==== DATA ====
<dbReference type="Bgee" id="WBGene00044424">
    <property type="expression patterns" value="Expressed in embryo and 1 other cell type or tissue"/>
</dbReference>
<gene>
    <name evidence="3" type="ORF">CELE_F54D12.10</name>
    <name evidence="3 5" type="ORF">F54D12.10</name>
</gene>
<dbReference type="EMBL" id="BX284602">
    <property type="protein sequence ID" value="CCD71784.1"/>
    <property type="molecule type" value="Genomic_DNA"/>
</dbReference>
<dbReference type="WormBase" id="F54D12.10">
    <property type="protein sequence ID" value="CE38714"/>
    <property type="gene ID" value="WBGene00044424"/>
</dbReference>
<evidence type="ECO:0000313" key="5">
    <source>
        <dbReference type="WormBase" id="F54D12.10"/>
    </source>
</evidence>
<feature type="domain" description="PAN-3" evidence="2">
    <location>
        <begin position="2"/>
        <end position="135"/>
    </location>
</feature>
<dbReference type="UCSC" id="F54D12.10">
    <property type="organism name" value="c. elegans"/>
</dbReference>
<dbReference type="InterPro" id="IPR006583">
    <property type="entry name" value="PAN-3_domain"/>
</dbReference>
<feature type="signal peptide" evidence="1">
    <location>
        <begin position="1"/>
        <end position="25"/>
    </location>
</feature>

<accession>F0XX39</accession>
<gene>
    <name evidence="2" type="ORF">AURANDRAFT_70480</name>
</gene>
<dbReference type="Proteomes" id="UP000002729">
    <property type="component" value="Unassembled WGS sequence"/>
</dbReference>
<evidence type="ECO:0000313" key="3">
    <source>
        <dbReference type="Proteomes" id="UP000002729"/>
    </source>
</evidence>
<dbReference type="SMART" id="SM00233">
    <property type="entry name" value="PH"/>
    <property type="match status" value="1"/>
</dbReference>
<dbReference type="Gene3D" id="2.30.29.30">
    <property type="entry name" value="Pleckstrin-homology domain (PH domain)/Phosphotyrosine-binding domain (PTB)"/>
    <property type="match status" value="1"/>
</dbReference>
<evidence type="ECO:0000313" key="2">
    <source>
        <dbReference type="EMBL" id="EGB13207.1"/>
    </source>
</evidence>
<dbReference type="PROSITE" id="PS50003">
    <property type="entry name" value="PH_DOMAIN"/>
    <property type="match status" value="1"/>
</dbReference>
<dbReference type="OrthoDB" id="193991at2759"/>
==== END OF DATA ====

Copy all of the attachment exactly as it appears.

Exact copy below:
<dbReference type="Bgee" id="WBGene00044424">
    <property type="expression patterns" value="Expressed in embryo and 1 other cell type or tissue"/>
</dbReference>
<gene>
    <name evidence="3" type="ORF">CELE_F54D12.10</name>
    <name evidence="3 5" type="ORF">F54D12.10</name>
</gene>
<dbReference type="EMBL" id="BX284602">
    <property type="protein sequence ID" value="CCD71784.1"/>
    <property type="molecule type" value="Genomic_DNA"/>
</dbReference>
<dbReference type="WormBase" id="F54D12.10">
    <property type="protein sequence ID" value="CE38714"/>
    <property type="gene ID" value="WBGene00044424"/>
</dbReference>
<evidence type="ECO:0000313" key="5">
    <source>
        <dbReference type="WormBase" id="F54D12.10"/>
    </source>
</evidence>
<feature type="domain" description="PAN-3" evidence="2">
    <location>
        <begin position="2"/>
        <end position="135"/>
    </location>
</feature>
<dbReference type="UCSC" id="F54D12.10">
    <property type="organism name" value="c. elegans"/>
</dbReference>
<dbReference type="InterPro" id="IPR006583">
    <property type="entry name" value="PAN-3_domain"/>
</dbReference>
<feature type="signal peptide" evidence="1">
    <location>
        <begin position="1"/>
        <end position="25"/>
    </location>
</feature>

<accession>F0XX39</accession>
<gene>
    <name evidence="2" type="ORF">AURANDRAFT_70480</name>
</gene>
<dbReference type="Proteomes" id="UP000002729">
    <property type="component" value="Unassembled WGS sequence"/>
</dbReference>
<evidence type="ECO:0000313" key="3">
    <source>
        <dbReference type="Proteomes" id="UP000002729"/>
    </source>
</evidence>
<dbReference type="SMART" id="SM00233">
    <property type="entry name" value="PH"/>
    <property type="match status" value="1"/>
</dbReference>
<dbReference type="Gene3D" id="2.30.29.30">
    <property type="entry name" value="Pleckstrin-homology domain (PH domain)/Phosphotyrosine-binding domain (PTB)"/>
    <property type="match status" value="1"/>
</dbReference>
<evidence type="ECO:0000313" key="2">
    <source>
        <dbReference type="EMBL" id="EGB13207.1"/>
    </source>
</evidence>
<dbReference type="PROSITE" id="PS50003">
    <property type="entry name" value="PH_DOMAIN"/>
    <property type="match status" value="1"/>
</dbReference>
<dbReference type="OrthoDB" id="193991at2759"/>